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WHAT SUPPLY IS IN ECONOMICS AND THE DETERMINANTS OF SUPPLY

Updated on March 5, 2011

Supply is the amount of commodity producers or sellers are willing and able to offer for sale at a given price at a particular period of time. The quantity to be offered for sale depends on the price and the conditions of supply.

Supply does not mean entire stock of goods or total productivity. It is only that proportion of a product put on the market at the ruling market price at the time. If for example a farmer produces 30bags of rice and the ruling market price is $70 per bag, he may offer six bags for sale. In this case supply is 6bags and not the total production of 30 bags. If price increases to $85 per bag, he may supply 9 bags out of the total of 30 bags. Producers are prepared to supply more at higher prices and less at lower prices

Aside price a number of other variables may be important in determining the supply of a product and it is important that these are taken into account in the supply function of that product. A supply function describes the relationship between the amount of a product sellers are willing and able to offer for sale and a set of variables that determine it.

WHAT FACTORS INFLUENCE THE QUANTITY OF A PRODUCT THE SELLER PUTS ON THE MARKET

The quantity of a commodity a producer or seller is willing and able to offer for sale depends on a number of factors. These include:

The commodity’s own price

The price of the commodity in question influences the quantity of that product that is supplied. At higher prices, profit margins increase, given the cost of production of that product. Producers are therefore encouraged to produce more and hence supply more. Producers are rational. At lower prices, profit margins are low; the rational producer will therefore produce less and supply less. Again at lower prices, only the most efficient producers of a particular commodity would make any profits, producing the commodity. As prices rise, producers who could not previously compete will find that they can now make profits and therefore will wish to supply the commodity. In general, higher prices are needed to provide an incentive for firms to produce more of a particular product. Other things being equal, supply curves slope upwards from left to right. The number of producers in a particular industry also determines the market supply for a commodity. In a competitive industry, where there is free entry and exit, the number of producers in the industry changes as the price change. When price increases and profit margins increase, potential producers enter into the industry, thereby increasing the supply. On the other hand when price falls, some producers may go out of the market and therefore decreasing the quantity supplied.

Input Price

All things that a firm uses to produce its output, such as materials, labor, machine and others are called the firm’s input. Other things being equal, the higher the price of an input used to make a commodity, the less will be the profit from making the commodity, given the cost. Thus the higher the price of any input used by a firm, the lower will be the amount that firm would produce and offer for sale at any given price of the commodity. Increase in wage, interest, rent and price of materials have the effect of increasing cost and hence reducing supply.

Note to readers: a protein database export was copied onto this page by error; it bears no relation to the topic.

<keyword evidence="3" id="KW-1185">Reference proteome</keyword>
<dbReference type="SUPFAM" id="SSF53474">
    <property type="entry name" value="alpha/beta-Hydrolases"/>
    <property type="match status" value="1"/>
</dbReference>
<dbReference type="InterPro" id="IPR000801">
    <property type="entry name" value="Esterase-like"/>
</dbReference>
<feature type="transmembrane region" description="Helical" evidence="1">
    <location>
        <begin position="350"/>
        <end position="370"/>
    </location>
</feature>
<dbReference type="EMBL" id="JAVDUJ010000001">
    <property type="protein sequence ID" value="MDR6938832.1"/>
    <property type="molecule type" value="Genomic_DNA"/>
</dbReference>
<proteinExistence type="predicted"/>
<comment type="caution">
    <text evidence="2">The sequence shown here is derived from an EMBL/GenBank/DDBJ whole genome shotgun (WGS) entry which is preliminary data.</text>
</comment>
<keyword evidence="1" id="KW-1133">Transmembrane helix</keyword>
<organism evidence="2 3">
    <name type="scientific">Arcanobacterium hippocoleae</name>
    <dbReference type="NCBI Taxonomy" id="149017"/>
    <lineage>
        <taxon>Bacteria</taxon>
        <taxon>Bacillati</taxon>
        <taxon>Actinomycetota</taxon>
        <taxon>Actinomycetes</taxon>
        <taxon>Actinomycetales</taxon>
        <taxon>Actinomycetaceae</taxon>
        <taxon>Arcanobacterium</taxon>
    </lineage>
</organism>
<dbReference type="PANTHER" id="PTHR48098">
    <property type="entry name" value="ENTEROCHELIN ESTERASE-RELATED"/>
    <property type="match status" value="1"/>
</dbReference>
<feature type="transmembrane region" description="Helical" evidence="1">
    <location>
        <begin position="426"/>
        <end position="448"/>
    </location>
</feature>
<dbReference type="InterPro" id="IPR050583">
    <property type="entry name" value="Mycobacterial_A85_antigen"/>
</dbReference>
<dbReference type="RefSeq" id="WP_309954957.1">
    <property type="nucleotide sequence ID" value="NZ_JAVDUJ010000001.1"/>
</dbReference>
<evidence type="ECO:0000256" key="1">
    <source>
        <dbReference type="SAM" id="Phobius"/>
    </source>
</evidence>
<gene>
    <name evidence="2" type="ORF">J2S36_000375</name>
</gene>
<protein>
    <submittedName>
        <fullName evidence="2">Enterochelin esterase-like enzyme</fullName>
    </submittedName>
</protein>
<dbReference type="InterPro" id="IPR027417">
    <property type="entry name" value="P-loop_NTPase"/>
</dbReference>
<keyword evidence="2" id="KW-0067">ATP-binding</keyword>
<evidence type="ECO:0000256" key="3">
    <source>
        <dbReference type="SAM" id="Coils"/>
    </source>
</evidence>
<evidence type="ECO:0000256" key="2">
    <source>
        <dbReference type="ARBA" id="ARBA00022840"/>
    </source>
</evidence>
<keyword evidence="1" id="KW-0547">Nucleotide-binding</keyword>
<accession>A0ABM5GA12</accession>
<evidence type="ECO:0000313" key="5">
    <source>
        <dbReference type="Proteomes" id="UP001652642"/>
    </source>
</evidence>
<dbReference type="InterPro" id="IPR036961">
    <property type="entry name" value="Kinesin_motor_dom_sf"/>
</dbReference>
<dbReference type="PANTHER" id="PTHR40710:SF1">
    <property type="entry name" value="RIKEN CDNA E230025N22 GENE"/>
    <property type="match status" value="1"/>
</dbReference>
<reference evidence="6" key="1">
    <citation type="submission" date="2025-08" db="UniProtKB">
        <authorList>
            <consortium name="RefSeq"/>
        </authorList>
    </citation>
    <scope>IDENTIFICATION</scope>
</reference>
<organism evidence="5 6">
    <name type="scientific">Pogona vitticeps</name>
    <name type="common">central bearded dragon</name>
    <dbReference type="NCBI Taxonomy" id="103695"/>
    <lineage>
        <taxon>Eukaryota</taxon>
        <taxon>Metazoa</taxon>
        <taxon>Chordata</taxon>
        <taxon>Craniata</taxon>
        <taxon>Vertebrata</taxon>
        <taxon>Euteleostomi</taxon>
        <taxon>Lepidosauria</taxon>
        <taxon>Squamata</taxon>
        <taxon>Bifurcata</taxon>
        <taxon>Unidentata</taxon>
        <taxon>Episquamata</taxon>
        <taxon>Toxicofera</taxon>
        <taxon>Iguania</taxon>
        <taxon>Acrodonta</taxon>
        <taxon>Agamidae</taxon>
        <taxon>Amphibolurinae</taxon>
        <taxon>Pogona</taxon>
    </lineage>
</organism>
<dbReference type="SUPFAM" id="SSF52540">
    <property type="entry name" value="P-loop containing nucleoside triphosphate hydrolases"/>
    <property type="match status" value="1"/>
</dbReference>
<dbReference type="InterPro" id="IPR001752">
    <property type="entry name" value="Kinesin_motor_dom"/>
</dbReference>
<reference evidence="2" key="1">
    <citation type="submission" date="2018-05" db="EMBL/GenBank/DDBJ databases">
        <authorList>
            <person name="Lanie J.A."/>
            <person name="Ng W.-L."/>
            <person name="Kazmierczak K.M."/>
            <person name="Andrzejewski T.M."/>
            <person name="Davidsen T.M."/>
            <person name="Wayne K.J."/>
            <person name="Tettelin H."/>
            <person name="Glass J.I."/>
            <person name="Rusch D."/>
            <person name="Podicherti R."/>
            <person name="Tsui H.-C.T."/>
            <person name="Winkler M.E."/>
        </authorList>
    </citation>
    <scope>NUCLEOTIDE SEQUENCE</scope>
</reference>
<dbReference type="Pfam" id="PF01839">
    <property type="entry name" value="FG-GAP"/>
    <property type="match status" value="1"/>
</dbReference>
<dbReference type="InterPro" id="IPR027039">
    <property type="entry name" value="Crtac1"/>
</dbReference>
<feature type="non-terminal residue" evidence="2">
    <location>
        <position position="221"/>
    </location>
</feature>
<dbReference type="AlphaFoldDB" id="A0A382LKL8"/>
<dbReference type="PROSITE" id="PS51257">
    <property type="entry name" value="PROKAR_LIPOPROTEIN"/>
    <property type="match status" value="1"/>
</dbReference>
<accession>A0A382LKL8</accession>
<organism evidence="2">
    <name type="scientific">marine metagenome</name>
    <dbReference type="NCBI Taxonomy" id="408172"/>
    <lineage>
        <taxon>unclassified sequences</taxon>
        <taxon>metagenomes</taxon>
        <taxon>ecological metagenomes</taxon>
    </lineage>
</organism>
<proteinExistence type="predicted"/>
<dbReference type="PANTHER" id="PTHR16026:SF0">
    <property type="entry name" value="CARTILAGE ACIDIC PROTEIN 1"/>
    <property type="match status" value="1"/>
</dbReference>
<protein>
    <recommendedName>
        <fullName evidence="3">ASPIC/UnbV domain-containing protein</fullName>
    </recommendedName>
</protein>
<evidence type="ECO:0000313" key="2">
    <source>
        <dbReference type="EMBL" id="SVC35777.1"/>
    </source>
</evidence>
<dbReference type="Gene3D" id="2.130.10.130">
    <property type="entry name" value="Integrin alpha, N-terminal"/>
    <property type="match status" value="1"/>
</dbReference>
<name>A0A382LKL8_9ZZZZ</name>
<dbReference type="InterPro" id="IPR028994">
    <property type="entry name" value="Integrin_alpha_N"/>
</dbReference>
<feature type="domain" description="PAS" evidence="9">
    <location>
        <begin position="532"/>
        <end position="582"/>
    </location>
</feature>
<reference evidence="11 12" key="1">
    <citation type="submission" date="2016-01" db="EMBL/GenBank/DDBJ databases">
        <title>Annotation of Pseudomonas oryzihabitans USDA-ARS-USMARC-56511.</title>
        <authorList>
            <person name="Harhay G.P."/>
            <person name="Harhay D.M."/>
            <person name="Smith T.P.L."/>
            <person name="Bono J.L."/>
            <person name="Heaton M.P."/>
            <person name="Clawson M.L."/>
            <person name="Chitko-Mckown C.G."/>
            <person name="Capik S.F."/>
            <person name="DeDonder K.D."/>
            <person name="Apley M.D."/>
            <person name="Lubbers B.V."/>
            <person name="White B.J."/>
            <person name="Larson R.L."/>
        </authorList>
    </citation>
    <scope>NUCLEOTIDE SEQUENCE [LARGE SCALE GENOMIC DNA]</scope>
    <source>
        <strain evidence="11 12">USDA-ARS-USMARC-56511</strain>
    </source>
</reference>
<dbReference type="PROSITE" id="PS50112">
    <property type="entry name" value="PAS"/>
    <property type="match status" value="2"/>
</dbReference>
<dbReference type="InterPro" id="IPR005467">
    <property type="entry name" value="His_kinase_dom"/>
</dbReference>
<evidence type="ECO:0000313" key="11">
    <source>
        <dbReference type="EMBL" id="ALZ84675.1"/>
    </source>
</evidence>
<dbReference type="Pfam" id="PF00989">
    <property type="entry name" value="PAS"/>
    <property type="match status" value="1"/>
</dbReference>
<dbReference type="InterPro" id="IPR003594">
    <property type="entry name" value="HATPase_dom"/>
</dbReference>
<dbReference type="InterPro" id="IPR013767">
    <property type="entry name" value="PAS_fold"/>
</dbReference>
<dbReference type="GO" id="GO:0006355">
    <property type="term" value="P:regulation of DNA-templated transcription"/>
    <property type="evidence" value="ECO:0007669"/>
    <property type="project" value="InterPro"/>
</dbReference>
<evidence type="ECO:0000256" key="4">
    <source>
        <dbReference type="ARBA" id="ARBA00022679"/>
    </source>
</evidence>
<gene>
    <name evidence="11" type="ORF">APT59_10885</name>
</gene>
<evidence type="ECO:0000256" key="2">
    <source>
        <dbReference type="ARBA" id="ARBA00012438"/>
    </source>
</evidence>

Prices of other commodities

Other things being equal, changes in the prices of other commodities would influence the producer’s decision towards supply. There are commodities that have joint supply. This involves commodities which are inevitably produced together. The production of one commodity leads to the production of another. Such commodities like palm oil and palm kernel; mutton and wool are produced from a single source. An increase in the price of the other commodity leads to an increase in the supply of the commodity in question. For example an increase in the price of palm oil would result in an increase in the supply of palm kernel and vice versa, other things being equal.

Technology

As a determinant of supply, technology must be interpreted broadly. It embraces all know-how about production methods, and not merely the state of available machinery. An improvement in technology would increase supply, since producers will be willing to supply a larger quantity than before at each price. For example an improvement in cocoa refining makes it possible to produce more chocolate at any given total cost. In agriculture, the development of disease-resistant seeds is a technological advance. Improved weather forecasting might enable better timing of planting and harvesting. Each of these technological advances enables firms to supply more at each price. A technological advance is any idea that allows more output from the same input as before.

Goal of the Firm

In economic theory firms are usually assumed to have a single goal i.e. profit maximization. Firms could, however, have other goals either in addition to or as a substitute for profit maximization. If firms value size, they may produce and supply more than the profit-maximizing quantities. If for example firms worry about their image in society, they may forsake highly profitable activities when there is a major public disapproval. They may therefore readjust to meet the requirements of customers. This will dictate the direction of supply.

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